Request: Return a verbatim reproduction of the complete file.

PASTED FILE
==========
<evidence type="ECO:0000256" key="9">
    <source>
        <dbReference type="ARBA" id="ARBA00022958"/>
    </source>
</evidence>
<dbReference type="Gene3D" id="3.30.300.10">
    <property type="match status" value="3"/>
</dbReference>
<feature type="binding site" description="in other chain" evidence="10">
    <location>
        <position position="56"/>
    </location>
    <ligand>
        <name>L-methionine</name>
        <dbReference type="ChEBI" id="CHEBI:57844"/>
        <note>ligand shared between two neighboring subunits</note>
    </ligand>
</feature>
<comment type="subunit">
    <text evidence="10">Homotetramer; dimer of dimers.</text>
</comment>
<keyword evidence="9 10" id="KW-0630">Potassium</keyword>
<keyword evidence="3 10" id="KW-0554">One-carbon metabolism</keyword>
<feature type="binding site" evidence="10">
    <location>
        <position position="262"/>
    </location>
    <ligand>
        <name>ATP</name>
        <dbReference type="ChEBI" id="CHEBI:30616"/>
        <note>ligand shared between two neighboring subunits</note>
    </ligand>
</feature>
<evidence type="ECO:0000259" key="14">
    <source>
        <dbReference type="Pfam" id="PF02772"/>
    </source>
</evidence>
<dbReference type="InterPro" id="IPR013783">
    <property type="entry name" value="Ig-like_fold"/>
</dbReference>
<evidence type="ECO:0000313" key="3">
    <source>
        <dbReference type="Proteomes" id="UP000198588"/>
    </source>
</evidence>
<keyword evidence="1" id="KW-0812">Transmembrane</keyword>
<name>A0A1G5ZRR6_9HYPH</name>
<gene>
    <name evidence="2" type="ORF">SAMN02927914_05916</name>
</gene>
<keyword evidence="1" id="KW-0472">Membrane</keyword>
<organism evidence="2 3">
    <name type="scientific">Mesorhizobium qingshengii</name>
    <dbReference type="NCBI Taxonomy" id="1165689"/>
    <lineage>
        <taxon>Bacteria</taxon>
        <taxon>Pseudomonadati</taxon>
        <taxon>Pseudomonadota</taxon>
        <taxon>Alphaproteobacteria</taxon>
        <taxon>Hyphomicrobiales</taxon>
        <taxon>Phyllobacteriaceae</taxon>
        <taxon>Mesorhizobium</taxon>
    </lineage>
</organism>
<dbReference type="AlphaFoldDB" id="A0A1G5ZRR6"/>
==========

<evidence type="ECO:0000256" key="9">
    <source>
        <dbReference type="ARBA" id="ARBA00022958"/>
    </source>
</evidence>
<dbReference type="Gene3D" id="3.30.300.10">
    <property type="match status" value="3"/>
</dbReference>
<feature type="binding site" description="in other chain" evidence="10">
    <location>
        <position position="56"/>
    </location>
    <ligand>
        <name>L-methionine</name>
        <dbReference type="ChEBI" id="CHEBI:57844"/>
        <note>ligand shared between two neighboring subunits</note>
    </ligand>
</feature>
<comment type="subunit">
    <text evidence="10">Homotetramer; dimer of dimers.</text>
</comment>
<keyword evidence="9 10" id="KW-0630">Potassium</keyword>
<keyword evidence="3 10" id="KW-0554">One-carbon metabolism</keyword>
<feature type="binding site" evidence="10">
    <location>
        <position position="262"/>
    </location>
    <ligand>
        <name>ATP</name>
        <dbReference type="ChEBI" id="CHEBI:30616"/>
        <note>ligand shared between two neighboring subunits</note>
    </ligand>
</feature>
<evidence type="ECO:0000259" key="14">
    <source>
        <dbReference type="Pfam" id="PF02772"/>
    </source>
</evidence>
<dbReference type="InterPro" id="IPR013783">
    <property type="entry name" value="Ig-like_fold"/>
</dbReference>
<evidence type="ECO:0000313" key="3">
    <source>
        <dbReference type="Proteomes" id="UP000198588"/>
    </source>
</evidence>
<keyword evidence="1" id="KW-0812">Transmembrane</keyword>
<name>A0A1G5ZRR6_9HYPH</name>
<gene>
    <name evidence="2" type="ORF">SAMN02927914_05916</name>
</gene>
<keyword evidence="1" id="KW-0472">Membrane</keyword>
<organism evidence="2 3">
    <name type="scientific">Mesorhizobium qingshengii</name>
    <dbReference type="NCBI Taxonomy" id="1165689"/>
    <lineage>
        <taxon>Bacteria</taxon>
        <taxon>Pseudomonadati</taxon>
        <taxon>Pseudomonadota</taxon>
        <taxon>Alphaproteobacteria</taxon>
        <taxon>Hyphomicrobiales</taxon>
        <taxon>Phyllobacteriaceae</taxon>
        <taxon>Mesorhizobium</taxon>
    </lineage>
</organism>
<dbReference type="AlphaFoldDB" id="A0A1G5ZRR6"/>